CAMRA had nothing to say (as far as I can see) on the matter, while they almost certainly would have done back in the day. Fuller’s takeover of Dark Star appears relatively benign, but here’s the thing: market capitalism is red in tooth and claw.

Watch this campaigning space.


Pete Brown, the well known beard wearer, has provided an interesting update on the question here:

I didnt touch on the Dark Star cask/keg issue above because it didnt occur to me that it was an issue. I continue to think (and hopefully the CAMRA AGM in April will concur) that what is sought is good beer that is good to drink in whatever format. Its difficult to understand an argument that Dark Star isnt craft except in the sense of class snobbery. That is ‘cask beer is cheap stuff for the masses, while I drink expensive beer of distinction on keg’. We live in a class society so such attitudes will be around, but as they are they also deserve to be rebuffed and as ever Pete Brown makes an excellent job of it.



Campaigners to review Ben Bradley’s Parliamentary Beard of the Year title

In Uncategorized on February 20, 2018 by kmflett

Beard Liberation Front

PRESS RELEASE   20th February

Contact Keith Flett      07803 167266

Campaigners to review Ben Bradley’s Parliamentary Beard of the Year title

The Beard Liberation Front, the informal network of beard wearers, has said that it will meet at the weekend to determine whether to withdraw the Parliamentary Beard of the Year title from Mansfield MP Ben Bradley.

He won the on-line poll in December after Jeremy Corbyn, seven times winner, had previously been declared ineligible in 2017.

The campaigners say it has received a large number of complaints from supporters about Ben Bradley. It had hoped that previous injudicious behaviour on social media had ceased but a tweet about Labour leader Jeremy Corbyn, since deleted, has aroused fresh concerns

BLF Organiser Keith Flett said, we haven’t previously acted, hoping more judicious behaviour would prevail. The concern now is that Mr Bradley is bringing the hirsute into disrepute. We will carefully review matters at the weekend. Until then no decision has been made or is being made.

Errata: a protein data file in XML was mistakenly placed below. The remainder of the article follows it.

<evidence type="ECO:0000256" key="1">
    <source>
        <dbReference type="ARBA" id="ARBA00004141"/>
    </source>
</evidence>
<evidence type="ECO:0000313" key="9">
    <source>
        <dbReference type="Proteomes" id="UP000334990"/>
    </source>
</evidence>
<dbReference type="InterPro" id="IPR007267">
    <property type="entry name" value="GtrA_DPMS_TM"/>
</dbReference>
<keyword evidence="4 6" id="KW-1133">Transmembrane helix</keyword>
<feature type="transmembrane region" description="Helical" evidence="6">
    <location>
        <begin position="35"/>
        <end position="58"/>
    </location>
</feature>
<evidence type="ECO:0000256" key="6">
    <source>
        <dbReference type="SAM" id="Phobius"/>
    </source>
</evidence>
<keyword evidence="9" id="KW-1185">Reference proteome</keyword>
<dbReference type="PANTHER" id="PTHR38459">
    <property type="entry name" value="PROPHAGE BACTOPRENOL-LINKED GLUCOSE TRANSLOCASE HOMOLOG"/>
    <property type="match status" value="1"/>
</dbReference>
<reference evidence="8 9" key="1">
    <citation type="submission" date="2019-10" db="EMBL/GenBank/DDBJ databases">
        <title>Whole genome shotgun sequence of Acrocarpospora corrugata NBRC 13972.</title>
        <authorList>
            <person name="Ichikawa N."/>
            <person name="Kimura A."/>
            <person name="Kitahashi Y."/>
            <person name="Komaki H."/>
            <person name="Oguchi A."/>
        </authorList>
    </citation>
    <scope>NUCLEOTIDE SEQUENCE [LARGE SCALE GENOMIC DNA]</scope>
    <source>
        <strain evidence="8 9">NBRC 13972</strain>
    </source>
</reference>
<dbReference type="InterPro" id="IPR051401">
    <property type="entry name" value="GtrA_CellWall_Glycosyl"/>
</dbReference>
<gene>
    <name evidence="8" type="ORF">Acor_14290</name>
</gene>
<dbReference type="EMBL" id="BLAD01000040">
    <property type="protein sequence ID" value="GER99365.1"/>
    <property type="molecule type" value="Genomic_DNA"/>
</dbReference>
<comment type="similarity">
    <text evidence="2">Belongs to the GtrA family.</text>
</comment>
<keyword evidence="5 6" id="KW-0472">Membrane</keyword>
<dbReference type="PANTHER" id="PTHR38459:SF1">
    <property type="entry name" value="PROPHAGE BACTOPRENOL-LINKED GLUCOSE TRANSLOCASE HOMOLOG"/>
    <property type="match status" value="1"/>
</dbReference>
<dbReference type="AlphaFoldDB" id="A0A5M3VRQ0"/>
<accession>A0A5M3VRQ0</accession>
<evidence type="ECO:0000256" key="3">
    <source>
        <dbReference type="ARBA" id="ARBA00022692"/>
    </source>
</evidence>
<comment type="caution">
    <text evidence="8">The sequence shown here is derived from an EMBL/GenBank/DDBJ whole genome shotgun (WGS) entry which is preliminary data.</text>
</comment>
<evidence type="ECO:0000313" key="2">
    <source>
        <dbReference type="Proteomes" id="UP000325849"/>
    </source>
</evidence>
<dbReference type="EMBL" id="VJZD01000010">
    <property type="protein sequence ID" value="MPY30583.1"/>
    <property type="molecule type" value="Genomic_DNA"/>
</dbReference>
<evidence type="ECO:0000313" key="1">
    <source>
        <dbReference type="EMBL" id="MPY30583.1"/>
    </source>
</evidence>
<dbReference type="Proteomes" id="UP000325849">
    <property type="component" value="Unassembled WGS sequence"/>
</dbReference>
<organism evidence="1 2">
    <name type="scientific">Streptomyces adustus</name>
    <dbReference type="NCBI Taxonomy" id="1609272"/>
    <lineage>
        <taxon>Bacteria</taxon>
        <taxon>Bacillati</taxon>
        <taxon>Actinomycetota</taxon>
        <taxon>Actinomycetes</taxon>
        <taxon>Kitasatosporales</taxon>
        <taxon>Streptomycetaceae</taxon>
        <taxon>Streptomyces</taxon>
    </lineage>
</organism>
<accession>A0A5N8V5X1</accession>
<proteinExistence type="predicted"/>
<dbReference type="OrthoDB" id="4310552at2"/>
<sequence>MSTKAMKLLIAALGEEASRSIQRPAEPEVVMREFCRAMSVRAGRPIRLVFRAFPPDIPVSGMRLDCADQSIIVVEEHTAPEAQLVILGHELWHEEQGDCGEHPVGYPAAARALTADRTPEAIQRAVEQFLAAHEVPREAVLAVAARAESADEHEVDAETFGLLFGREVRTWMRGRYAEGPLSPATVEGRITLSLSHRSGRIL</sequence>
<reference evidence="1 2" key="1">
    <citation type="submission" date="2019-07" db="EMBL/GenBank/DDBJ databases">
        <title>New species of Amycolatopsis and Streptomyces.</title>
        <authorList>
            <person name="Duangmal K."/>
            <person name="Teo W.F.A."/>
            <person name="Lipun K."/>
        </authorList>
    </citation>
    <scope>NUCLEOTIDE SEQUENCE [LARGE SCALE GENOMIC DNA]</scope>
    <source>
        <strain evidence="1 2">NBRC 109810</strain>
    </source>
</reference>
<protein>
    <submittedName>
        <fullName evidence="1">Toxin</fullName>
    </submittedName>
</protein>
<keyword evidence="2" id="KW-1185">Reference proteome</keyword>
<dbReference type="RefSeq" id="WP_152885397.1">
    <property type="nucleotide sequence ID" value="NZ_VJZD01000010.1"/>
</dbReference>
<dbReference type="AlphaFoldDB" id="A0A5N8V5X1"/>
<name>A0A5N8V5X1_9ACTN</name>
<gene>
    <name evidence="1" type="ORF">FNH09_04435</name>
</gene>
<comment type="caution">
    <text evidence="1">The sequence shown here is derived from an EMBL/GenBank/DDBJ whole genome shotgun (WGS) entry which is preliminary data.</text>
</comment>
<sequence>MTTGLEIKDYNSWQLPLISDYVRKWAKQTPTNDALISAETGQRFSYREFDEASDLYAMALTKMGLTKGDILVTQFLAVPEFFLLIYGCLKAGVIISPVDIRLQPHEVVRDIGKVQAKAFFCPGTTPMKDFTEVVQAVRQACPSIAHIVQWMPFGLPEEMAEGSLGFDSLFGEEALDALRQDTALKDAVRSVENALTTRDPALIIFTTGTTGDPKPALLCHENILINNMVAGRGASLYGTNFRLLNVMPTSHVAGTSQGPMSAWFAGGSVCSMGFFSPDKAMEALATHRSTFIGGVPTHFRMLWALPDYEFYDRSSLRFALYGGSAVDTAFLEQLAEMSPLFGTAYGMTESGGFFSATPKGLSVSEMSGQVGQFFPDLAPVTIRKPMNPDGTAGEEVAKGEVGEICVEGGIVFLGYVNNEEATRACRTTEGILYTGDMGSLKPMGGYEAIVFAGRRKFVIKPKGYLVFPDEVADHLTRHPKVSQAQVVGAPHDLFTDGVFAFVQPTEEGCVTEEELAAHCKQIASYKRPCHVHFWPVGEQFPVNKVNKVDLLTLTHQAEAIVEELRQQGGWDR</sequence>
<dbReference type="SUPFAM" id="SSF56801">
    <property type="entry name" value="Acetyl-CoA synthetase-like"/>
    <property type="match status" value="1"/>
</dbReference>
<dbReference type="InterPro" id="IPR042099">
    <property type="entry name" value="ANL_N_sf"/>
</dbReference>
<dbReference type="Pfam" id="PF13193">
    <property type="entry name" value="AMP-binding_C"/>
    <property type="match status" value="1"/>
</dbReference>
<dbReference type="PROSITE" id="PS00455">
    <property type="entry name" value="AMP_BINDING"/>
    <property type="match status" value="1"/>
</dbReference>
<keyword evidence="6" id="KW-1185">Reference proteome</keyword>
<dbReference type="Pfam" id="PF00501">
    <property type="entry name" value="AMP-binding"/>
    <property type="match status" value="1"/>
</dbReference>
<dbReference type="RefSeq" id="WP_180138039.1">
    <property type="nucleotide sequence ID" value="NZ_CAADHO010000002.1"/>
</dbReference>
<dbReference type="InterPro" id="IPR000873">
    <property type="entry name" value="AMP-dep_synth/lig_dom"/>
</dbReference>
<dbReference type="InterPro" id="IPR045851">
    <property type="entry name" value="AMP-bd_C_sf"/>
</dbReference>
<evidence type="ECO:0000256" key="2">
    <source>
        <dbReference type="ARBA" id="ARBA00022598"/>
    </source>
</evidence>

Advisory Vote

The BLF will take this expression of opinion into account but it will be one among a number of points that are reviewed

Notes for Editors: Announcement of Ben Bradley’s December as victory in Parliamentary Beard of the Year




Historians call for opening up of all MI5 files on politicians from the 1980s

In Uncategorized on February 19, 2018 by kmflett

London Socialist Historians Group

Press Release

20th February, contact Keith Flett 07803 167266

Historians call for opening up of all MI5 files on politicians from the 1980s

The London Socialist Historians Group, which organises the socialist history seminar at the Institute of Historical Research in central London, has called on Theresa May to authorise the opening up of all MI5 files on politicians from the 1980s, following the furore over Jeremy Corbyn’s alleged links with Czech diplomats in that decade.

The campaigners say that the British Government is amongst the more secretive of democratic administrations when it comes to official files. CIA documents in Washington are often far more easy for researchers to access than those in London.

LSHG convenor Dr Keith Flett said, Theresa May has urged Jeremy Corbyn to be transparent about the 1980s, and why not? By the same token its more than time that the hitherto over-secretive UK Government opened access to its official files for that decade.